The managing contractors sought damages from a sub-contractor. The contract was on a printed form and in letters. A letter limited time related damages to pounds 100,000. The main contractors sought a much larger sum.
Held: A clause seeking to limit liability must be clear in what it restricts, and is to be read strictly. The sub-contractors had wholly failed to show that the clause could cover their repudiatory breach leading to a termination of the contract. Time was not relevant for this clause after the breach. Appeal dismissed.
Gazette 24-Jan-1996, Times 19-Oct-1995,  CLY 5569, 1995 SLT 1339
England and Wales
Applied – Ailsa Craig Fishing Co Ltd v Malvern Fishing Co Ltd HL 26-Nov-1981
Even though a shipowner who had carried cargo on deck was not entitled to rely on the exceptions to liability in his contract, a limitation clause was different and should not be construed by reference to the specially exacting standards applicable . .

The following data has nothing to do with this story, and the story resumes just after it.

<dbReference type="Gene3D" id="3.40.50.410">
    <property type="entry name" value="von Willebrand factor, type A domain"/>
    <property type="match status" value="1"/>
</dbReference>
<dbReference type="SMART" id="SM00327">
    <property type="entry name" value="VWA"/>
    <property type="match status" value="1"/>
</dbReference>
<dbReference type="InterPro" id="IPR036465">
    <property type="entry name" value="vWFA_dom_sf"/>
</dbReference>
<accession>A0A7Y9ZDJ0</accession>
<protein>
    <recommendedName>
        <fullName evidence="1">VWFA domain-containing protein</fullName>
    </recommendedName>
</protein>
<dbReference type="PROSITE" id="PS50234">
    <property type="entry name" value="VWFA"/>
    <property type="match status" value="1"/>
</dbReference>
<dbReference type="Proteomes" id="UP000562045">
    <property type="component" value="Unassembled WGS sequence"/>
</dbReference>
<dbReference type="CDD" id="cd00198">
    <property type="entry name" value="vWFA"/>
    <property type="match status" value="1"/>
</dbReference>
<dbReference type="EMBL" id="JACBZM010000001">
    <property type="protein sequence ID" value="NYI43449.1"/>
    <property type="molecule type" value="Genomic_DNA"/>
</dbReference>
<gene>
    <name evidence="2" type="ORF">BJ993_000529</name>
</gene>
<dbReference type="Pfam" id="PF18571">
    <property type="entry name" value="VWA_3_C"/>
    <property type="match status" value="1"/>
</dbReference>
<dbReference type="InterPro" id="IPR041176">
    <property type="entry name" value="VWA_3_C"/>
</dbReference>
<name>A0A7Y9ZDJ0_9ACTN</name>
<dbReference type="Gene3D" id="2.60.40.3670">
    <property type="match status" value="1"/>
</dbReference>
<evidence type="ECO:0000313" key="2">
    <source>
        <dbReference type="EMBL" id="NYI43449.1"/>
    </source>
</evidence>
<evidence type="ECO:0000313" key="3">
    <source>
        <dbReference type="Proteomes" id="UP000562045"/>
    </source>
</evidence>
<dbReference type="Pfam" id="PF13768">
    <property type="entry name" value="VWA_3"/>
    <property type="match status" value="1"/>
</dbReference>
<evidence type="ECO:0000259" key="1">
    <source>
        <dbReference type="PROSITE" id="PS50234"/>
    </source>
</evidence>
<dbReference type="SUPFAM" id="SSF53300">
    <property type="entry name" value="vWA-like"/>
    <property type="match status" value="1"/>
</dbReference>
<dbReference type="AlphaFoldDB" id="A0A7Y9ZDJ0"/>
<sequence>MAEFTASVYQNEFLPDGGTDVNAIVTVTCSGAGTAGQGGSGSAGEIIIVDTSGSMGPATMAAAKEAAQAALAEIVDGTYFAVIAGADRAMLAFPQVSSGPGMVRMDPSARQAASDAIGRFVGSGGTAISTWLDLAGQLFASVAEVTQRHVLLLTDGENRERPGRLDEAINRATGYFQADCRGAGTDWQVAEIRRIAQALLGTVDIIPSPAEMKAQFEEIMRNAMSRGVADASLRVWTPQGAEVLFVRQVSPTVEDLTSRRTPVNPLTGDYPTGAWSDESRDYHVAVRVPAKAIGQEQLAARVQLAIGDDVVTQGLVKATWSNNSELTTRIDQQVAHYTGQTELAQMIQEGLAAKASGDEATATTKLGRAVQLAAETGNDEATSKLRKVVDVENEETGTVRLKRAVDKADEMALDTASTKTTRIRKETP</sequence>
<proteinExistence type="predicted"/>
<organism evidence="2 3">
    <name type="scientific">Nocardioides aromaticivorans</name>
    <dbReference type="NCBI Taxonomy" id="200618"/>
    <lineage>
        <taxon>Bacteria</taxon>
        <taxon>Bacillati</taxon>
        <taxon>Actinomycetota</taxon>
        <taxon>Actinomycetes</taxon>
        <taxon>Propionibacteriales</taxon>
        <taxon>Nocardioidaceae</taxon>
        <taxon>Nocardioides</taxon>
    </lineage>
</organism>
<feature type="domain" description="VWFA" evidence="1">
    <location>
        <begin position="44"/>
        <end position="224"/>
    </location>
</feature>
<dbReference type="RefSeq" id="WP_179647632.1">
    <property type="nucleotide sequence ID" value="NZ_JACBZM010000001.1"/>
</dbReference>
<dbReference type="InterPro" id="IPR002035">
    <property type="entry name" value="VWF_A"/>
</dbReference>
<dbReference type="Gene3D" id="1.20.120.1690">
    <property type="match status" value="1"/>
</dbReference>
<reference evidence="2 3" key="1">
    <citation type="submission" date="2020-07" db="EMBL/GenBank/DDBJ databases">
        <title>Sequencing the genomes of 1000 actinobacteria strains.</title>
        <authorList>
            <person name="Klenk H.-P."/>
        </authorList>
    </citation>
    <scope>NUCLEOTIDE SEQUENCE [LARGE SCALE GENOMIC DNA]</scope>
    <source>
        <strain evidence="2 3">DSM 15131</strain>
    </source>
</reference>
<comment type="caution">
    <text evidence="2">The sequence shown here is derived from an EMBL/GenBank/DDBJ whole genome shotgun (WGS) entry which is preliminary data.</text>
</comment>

Appeal from – Bovis Construction (Scotland) Ltd v Whatlings Construction Ltd OHCS 1994
Correspondence preceding a contract could be looked at to determine the circumstances in which a provision in the contract was intended to apply.
Lord President Hope said: ‘In my opinion the issue which has arisen between the parties in this . .
Lists of cited by and citing cases may be incomplete.
Contract, Construction, Scotland
Updated: 15 May 2022; Ref: scu.78513